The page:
A federal judge ordered Louisiana officials to remove incarcerated children from a former death row unit in the infamous Louisiana State Penitentiary by Sept. 15.
Chief District Judge Shelly Dick’s Friday ruling followed a seven-day hearing as part of an ongoing lawsuit filed by teens in the custody of Louisiana’s Office of Juvenile Justice. Dick found that the conditions of confinement at the prison — a former slave plantation better known as Angola — amount to cruel and unusual punishment and violate the 14th Amendment, as well as a federal law protecting children with disabilities.
“For almost 10 months, children — nearly all Black boys — have been held in abusive conditions of confinement at the former death row of Angola – the nation’s largest adult maximum security prison,” lead counsel David Utter said in a statement. “We are grateful to our clients and their families for their bravery in speaking out and standing up against this cruelty.”
Of the estimated 70 to 80 children who have been incarcerated at the Angola unit, known as Bridge City Center for Youth at West Feliciana or BCCY-WF, the overwhelming majority are Black. The state had previously assured the judge that conditions at BCCY-WF would be comparable to other juvenile facilities in the state, only in a more secure building. However, the children imprisoned at Angola report spending days in solitary confinement in windowless cells, losing access to education and disability accommodations, having limited phone calls and visits with their families, and being physically abused by guards.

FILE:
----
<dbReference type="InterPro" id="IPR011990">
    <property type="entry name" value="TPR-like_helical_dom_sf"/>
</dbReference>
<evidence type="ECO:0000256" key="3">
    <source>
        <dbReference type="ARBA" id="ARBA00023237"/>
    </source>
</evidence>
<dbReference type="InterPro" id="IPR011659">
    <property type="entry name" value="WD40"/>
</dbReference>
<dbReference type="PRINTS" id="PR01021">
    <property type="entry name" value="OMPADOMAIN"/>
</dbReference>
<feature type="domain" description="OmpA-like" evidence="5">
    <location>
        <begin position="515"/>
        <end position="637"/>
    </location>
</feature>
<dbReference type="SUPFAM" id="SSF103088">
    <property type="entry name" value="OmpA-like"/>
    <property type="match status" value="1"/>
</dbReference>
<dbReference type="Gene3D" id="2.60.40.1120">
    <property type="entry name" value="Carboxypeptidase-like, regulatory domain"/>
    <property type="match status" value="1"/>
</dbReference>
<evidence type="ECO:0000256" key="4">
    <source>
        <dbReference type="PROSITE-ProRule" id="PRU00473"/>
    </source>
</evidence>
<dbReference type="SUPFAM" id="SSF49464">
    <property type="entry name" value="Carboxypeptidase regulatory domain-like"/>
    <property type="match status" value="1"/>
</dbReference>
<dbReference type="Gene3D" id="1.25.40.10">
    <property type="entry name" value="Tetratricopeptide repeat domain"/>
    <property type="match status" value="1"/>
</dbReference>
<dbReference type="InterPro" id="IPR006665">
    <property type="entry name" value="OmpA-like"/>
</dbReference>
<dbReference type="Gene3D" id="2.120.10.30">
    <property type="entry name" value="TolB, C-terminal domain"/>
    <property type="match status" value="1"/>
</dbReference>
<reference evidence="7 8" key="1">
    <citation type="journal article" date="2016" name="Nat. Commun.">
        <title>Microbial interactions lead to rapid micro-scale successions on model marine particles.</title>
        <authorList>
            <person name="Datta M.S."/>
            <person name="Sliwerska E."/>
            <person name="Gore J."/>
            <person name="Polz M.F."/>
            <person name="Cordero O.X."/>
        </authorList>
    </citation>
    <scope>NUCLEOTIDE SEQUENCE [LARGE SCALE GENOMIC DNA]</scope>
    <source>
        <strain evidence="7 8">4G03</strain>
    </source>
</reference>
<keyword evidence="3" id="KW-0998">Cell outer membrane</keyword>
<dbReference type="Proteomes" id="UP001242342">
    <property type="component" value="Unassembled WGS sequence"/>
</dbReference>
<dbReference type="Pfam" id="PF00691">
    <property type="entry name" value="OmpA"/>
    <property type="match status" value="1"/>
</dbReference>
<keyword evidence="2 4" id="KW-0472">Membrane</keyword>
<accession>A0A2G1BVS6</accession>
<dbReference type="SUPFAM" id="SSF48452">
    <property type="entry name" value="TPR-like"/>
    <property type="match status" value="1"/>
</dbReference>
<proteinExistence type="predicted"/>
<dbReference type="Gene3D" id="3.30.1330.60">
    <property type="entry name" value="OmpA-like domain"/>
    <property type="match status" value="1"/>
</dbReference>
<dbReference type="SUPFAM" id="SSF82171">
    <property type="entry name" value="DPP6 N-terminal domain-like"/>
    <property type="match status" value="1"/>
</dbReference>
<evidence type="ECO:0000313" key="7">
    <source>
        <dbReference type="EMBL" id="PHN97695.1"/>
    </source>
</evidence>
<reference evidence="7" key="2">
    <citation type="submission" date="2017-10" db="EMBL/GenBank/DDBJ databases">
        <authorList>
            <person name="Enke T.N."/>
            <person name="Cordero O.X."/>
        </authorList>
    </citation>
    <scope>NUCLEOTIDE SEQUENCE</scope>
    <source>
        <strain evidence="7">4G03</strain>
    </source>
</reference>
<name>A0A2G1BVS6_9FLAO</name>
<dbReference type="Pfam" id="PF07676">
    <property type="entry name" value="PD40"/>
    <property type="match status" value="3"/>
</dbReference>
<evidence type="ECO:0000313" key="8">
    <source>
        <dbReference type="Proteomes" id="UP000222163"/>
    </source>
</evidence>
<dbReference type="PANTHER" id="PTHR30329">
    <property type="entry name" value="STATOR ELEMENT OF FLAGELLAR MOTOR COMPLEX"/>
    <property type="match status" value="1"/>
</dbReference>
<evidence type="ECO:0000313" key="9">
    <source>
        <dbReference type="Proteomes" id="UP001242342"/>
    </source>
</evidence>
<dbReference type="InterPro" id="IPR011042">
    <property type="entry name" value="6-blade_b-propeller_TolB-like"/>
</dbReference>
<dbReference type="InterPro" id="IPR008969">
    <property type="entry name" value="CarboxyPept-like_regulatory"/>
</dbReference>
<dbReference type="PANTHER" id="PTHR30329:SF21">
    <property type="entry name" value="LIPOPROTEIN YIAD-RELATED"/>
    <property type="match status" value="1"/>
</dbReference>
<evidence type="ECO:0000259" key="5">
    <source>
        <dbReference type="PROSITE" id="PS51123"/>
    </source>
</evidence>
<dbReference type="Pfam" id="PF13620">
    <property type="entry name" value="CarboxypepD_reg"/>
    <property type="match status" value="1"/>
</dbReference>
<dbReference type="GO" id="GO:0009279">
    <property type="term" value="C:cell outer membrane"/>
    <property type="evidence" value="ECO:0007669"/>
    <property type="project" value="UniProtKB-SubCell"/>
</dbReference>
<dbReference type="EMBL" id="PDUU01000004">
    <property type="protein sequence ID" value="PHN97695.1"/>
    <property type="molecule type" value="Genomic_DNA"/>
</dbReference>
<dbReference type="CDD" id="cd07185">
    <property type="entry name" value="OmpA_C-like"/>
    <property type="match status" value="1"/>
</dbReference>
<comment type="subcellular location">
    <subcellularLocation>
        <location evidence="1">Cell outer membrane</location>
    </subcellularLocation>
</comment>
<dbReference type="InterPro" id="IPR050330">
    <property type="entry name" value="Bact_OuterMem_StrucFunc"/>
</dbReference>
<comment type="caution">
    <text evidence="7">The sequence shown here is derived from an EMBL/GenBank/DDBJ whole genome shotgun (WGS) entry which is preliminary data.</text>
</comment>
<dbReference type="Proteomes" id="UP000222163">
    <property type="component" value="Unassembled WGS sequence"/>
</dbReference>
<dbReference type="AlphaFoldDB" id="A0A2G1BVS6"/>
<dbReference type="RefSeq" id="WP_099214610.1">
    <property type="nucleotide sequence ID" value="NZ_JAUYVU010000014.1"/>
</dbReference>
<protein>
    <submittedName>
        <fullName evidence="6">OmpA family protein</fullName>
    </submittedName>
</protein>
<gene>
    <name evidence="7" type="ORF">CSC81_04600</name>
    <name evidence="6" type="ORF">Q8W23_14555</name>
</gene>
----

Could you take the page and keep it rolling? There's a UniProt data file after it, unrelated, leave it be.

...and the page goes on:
During a hearing last month, Henry Patterson IV, a guard at BCCY-WF, admitted that the kids are kept in “cell restriction” for as long as five or six days. Cell restriction is used at intake, as well as to punish everything from assault to throwing food, graffiti, and destroying clothing, according to evidence presented at the hearing. State law prohibits keeping juveniles in solitary confinement for more than eight hours.